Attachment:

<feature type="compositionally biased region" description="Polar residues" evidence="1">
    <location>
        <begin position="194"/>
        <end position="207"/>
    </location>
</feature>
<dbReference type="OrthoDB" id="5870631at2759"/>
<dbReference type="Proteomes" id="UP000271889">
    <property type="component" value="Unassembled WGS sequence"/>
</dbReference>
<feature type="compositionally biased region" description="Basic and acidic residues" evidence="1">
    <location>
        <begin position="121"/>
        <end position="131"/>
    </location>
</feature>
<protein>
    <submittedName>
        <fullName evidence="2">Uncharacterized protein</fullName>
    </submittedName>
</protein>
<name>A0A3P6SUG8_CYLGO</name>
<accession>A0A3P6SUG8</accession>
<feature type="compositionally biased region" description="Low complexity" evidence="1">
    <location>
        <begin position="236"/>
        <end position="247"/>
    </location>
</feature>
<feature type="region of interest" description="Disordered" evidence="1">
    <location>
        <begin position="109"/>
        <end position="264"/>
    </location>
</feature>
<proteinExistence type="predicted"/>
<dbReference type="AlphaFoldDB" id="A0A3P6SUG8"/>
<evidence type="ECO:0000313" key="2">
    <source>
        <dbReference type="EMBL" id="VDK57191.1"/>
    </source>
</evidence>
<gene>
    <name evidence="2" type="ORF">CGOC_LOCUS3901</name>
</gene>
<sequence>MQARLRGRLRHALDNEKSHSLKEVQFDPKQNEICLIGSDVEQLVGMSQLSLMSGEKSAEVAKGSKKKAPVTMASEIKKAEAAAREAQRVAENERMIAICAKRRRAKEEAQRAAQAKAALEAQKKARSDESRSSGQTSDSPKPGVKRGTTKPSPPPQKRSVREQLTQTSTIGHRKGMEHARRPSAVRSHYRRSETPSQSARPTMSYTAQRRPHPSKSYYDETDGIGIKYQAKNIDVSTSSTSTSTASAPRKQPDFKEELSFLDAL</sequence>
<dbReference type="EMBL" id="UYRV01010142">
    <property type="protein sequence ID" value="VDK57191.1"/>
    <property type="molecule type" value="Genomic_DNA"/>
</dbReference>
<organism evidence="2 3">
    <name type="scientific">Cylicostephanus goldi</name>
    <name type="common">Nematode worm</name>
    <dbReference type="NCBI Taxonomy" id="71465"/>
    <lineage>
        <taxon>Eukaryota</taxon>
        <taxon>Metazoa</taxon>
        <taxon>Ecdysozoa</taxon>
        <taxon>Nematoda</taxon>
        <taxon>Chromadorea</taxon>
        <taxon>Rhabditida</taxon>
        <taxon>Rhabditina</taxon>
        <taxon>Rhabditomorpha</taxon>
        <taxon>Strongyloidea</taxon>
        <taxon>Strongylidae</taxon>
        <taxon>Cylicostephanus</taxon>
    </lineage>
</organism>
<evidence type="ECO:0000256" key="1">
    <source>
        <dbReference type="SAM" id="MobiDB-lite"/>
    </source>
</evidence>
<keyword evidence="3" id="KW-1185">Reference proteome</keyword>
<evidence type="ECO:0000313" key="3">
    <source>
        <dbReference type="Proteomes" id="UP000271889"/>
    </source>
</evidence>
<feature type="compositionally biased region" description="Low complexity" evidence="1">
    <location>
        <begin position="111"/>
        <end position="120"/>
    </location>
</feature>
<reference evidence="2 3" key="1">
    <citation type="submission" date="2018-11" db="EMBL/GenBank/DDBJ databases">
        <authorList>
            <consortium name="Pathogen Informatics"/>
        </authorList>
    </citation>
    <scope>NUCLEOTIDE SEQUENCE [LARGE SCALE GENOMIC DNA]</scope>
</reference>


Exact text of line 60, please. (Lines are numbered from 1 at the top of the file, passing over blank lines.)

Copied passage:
        <taxon>Chromadorea</taxon>